Funerals are the rituals we create to face the reality of death.
Alla Bozarth Campbell
My mother's oldest sister died on Valentine's Day at around 5 in the afternoon. She had been ill for a long time and her death had been expected for several weeks. Still, it was very sad news. My mom was eating dinner when my cousin phoned. I suggested she phone back in half an hour. Then, I left the room before I started crying because I didn't want my mom and dad to know what was going on. I walked up and down the hall and stayed out of the room as long as I could. When I went back my mom was on the phone with my cousin.
After she hung up, Dad and I held her hands while she cried. Kathleen was the first of my mother's three sisters to die. She was also the oldest and my mother's favorite sister when she was growing up. "I loved her so much," my mom said. "I wanted to look like her and be like her. I thought she was beautiful." And if you look at the picture above you you can see that. When I asked her what Kathleen and her other sister, Eve, enjoyed doing together, my mom said that they liked going to town to flirt with the boys. "Town" was a mid-sized town in southern Kentucky with a square and, as I remember from my visits, carloads of boys would circle the square and honk or whistle at any good-looking girls they saw. Those were the good days together and my dad told my mom to hold onto those good memories during this difficult time. (Photo: Kathleen and her oldest daughter, 2011)
My mom was sad not just because her sister had died. She was profoundly sad because she won't be able to attend the funeral, which is being held 500 miles away in Kentucky. Funerals are a big deal down there, because families are big and, even in the 21st century, they are at the center of life. My mom is in too much pain to travel and, even if she wanted to, her hip is too unstable to risk it. And so, she won't be there on the day that they lovingly place her sister in the family cemetery. Funerals, as the old saying goes, are for the living and when aging parents or spouses are unable to attend the funerals of loved ones it makes the grieving process harder. Kathleen's death also brings back memories of my mother's brother Clifton's death. He was the first sibling in her large family whose funeral she couldn't attend. That time she was in the hospital recovering from knee surgery. I don't know what family members did then to help my mom feel connected to her original family. I hope it helped because the loss of a sibling, is a huge because when they die you also lose the memories and family history that you and your sibling shared. (Photo: road in Kentucky, similar to road to the family graveyard)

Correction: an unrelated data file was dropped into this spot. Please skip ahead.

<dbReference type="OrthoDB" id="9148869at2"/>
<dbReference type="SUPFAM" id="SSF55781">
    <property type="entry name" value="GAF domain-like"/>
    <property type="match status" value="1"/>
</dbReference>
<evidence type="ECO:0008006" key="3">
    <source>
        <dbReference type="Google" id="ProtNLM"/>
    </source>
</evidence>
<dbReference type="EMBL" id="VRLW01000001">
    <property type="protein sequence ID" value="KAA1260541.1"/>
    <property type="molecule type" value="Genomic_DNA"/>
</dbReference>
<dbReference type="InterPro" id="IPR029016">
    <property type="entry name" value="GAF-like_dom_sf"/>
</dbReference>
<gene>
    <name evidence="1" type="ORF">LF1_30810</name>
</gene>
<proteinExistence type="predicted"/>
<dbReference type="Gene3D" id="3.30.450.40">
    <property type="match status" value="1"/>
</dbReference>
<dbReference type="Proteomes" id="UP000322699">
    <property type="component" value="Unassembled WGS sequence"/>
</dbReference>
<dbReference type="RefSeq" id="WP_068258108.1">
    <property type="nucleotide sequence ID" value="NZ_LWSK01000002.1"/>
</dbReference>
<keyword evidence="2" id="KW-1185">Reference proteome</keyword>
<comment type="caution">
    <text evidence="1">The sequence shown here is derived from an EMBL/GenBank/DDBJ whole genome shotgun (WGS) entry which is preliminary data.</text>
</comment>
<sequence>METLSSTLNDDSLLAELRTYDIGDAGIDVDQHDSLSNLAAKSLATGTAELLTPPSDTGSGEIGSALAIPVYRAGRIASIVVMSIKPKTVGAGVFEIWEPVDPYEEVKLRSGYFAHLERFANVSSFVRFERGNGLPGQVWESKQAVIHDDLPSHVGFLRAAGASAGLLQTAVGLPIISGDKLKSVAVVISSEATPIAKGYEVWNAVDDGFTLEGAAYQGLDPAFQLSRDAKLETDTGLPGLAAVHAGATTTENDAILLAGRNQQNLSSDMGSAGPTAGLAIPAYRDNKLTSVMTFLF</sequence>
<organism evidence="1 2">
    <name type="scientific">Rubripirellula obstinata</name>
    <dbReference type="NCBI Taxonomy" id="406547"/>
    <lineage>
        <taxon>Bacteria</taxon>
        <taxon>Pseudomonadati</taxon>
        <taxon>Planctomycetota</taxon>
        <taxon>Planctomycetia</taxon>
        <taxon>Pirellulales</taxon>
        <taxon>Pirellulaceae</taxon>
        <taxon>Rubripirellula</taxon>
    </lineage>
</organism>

Flowers were the first thing that came to my mother's mind on that sad evening. That's because sending flowers was one of the only things we could do from a distance. She wanted us to order them RIGHT NOW, even though the florists was closed. And the next morning, she was on the phone to my dad by 8 in the morning before the florists opened. If all she could do was send flowers, then, by damn, we were going to order those flowers ASAP. Then I started thinking about other things we could do to help Mom grieve. Here's what I came up with:
- Write down memories and/or a message to be shared at the funeral
- Send pictures for use in the funeral slide show
- Keep Mom (and Dad) posted on all the funeral details, as they unfold
- Hold a special "quiet" time with Mom at the time of the funeral
- Make sure that Mom has a chance to talk to other family members on the phone
I've crossed most of these things off my list and I've learned quite a bit about the funeral service. There will be a slide show and my mom was pleased to hear about the music that was chosen to accompany it, especially the Hank Williams song, "If You've Got the Money, I've Got the Time." "Oh," Mom said, "that was one of her favorites." Mom was also happy to hear that they'd chosen the old gospel song, "I'll Fly Away," for the service and she smiled when she heard that Kathleen would be wearing red. As the funeral gets closer, Mom is hungry for those sorts of details. And no wonder, it isn't every day that a sister dies. And it is a sad day, indeed, when a sibling dies and you can't attend the funeral. Another one of the many griefs associated with aging.